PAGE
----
Attorney fees and expenses can quickly accumulate to overwhelming amounts in contested divorce cases. Each week, I will provide you with a tip on how to reduce the cost of your divorce.
TIP #3. DO YOUR OWN DISCOVERY
The Utah Rules of Civil Procedure set forth the specific requirements for conducting discovery in divorcecases. Pursuant to Rules 26 and 26.1, you are required to identify all potential witness, provide copies of documents that may be used in your case and complete a Financial Declaration within 14-28 days after a Petition for Divorce and Answer have been filed. Thereafter, the parties may conduct additional discovery to obtain additional records and information that may be useful at trial. Pursuant to Rule 26, each party to a divorce may take 15 hours of depositions and submit 10 interrogatories, 10 requests for production and 10 requests for admission.
Gathering and organizing contact information, bank statements, pay stubs, tax information and bills does not require any technical legal knowledge. However, discovery – the process of gathering, redacting and exchanging records – can be one of the most time consuming and expensive aspects of divorce. To keep costs down, you should do as much of the work as possible without the assistance of your attorney.
The first step is completing a Financial Declaration. You can find a form Financial Declaration on the Resources page of the Intermountain Legal website. Work through each page of the Financial Declaration. Be careful to calculate monthly averages correctly and avoid manipulating the numbers (read more about using the right numbers here). Rule 26.1 requires that you attach statements verifying the amounts you have listed in your Financial Declaration. You are required to attach the following:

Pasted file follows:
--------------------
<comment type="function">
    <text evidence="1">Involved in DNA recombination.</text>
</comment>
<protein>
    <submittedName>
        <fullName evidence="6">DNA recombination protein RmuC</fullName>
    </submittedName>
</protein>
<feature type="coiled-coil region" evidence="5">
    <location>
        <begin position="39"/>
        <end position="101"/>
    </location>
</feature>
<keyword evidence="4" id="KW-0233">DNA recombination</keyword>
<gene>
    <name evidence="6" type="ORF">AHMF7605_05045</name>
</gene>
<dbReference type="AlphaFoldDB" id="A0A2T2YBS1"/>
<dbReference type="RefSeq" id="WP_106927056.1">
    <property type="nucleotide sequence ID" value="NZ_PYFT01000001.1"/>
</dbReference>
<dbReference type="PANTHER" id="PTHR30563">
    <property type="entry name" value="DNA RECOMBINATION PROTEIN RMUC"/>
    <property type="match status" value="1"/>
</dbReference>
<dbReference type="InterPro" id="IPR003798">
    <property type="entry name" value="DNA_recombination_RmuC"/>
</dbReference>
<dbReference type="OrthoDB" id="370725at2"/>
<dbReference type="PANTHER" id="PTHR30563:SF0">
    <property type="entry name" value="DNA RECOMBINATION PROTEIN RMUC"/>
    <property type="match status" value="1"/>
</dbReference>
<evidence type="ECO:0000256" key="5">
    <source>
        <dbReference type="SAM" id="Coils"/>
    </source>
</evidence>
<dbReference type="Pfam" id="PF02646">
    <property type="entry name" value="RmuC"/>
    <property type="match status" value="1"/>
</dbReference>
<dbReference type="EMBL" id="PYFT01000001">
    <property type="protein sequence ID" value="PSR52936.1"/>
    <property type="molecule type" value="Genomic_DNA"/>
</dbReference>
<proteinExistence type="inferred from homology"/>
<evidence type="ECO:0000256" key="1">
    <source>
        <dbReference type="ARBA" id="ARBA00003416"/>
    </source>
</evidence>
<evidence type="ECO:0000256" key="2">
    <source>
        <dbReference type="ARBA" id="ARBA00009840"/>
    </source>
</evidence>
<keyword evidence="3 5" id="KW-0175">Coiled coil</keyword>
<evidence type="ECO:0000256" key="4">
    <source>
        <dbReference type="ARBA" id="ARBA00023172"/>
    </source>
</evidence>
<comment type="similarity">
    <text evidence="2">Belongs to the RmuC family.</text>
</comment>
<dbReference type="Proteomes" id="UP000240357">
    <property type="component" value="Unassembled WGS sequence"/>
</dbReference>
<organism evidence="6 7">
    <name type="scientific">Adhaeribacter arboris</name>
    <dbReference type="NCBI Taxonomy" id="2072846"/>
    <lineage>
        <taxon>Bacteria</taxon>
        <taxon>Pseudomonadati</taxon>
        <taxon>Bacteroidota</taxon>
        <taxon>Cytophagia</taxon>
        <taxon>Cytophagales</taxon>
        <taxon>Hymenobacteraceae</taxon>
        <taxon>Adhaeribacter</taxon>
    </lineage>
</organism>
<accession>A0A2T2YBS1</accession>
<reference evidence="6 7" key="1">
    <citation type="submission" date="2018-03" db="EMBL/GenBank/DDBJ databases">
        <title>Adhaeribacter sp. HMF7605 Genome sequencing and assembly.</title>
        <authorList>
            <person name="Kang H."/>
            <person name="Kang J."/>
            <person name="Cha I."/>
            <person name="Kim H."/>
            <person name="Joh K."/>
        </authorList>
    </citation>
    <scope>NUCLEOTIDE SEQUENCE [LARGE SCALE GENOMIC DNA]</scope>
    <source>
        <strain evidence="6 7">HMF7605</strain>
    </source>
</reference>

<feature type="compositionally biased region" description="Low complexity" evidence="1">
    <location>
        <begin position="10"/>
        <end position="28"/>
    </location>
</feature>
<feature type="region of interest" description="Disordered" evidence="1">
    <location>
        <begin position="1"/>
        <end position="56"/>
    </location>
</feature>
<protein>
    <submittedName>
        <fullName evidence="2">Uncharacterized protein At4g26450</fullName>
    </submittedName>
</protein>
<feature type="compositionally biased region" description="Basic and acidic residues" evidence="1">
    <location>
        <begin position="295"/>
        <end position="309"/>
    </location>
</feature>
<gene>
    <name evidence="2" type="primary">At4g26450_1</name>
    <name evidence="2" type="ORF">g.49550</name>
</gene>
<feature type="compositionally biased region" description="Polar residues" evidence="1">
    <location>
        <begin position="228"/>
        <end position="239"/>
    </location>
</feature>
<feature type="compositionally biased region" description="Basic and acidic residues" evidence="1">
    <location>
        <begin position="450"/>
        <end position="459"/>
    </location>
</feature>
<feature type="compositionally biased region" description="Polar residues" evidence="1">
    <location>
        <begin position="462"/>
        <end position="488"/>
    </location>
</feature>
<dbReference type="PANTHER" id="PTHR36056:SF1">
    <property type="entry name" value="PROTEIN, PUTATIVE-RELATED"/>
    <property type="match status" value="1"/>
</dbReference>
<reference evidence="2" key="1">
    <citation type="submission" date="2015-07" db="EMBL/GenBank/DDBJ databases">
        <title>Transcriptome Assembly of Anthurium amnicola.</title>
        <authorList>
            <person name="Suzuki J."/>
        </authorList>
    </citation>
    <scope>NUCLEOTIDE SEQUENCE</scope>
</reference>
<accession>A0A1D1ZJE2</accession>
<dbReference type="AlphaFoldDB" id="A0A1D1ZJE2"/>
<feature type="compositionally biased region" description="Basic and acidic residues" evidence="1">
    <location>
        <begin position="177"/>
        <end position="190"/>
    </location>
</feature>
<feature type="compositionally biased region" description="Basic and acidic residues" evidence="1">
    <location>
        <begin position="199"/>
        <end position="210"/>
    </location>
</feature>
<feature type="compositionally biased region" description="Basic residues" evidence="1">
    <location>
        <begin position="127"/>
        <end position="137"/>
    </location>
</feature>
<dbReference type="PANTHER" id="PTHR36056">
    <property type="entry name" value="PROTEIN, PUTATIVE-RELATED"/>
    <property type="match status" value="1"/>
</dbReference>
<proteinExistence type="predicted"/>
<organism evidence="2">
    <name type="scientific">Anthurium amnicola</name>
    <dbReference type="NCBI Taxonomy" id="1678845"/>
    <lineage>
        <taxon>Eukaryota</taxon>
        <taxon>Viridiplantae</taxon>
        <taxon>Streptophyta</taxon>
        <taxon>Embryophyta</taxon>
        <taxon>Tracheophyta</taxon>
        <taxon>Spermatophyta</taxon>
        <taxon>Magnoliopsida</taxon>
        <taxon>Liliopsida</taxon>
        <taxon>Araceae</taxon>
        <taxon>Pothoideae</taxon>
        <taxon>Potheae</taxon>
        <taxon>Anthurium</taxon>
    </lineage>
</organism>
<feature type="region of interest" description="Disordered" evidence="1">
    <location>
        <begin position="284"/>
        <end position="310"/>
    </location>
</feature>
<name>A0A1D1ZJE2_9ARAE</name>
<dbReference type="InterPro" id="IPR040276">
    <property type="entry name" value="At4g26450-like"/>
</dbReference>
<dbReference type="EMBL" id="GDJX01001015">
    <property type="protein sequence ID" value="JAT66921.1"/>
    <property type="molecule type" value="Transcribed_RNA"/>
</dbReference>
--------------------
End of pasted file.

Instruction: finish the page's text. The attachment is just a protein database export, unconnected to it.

You have easy access to your discoverable financial information. Your attorney does not. Put together all of the required financial records and any other records that may be helpful in resolving your divorce issues before turning your Financial Declaration over to your attorney. Organize the records to make it easier for your attorney to review your numbers and calculations.
If possible, use white out, a black marker or a computer program such as Adobe Acrobat to redact your private information. All divorce cases are private thanks to a new law that became effective in April, 2012. However, attorneys are still very careful about filing or exchanging private information about their client’s lives. The following information should be redacted from records before they are filed:
You retained your attorney to provide you with expert legal advice. There is no reason why you should pay your attorney to labor over secretarial tasks. Streamline the discovery process by providing records when asked, organizing your records in a clear manner and redacting records. If you have time to assist in your own discovery, you will shave hours of attorney fees off the total cost of your case.
The experienced family law attorney at Intermountain Legal can answer your questions about what is discoverable in a divorce or custody action, how to present your information to the court and how to calculate monthly expenses and monthly support. If you have become buried in the discovery process and need legal advice, contact Hailey Black for your free 30 minute divorce consultation.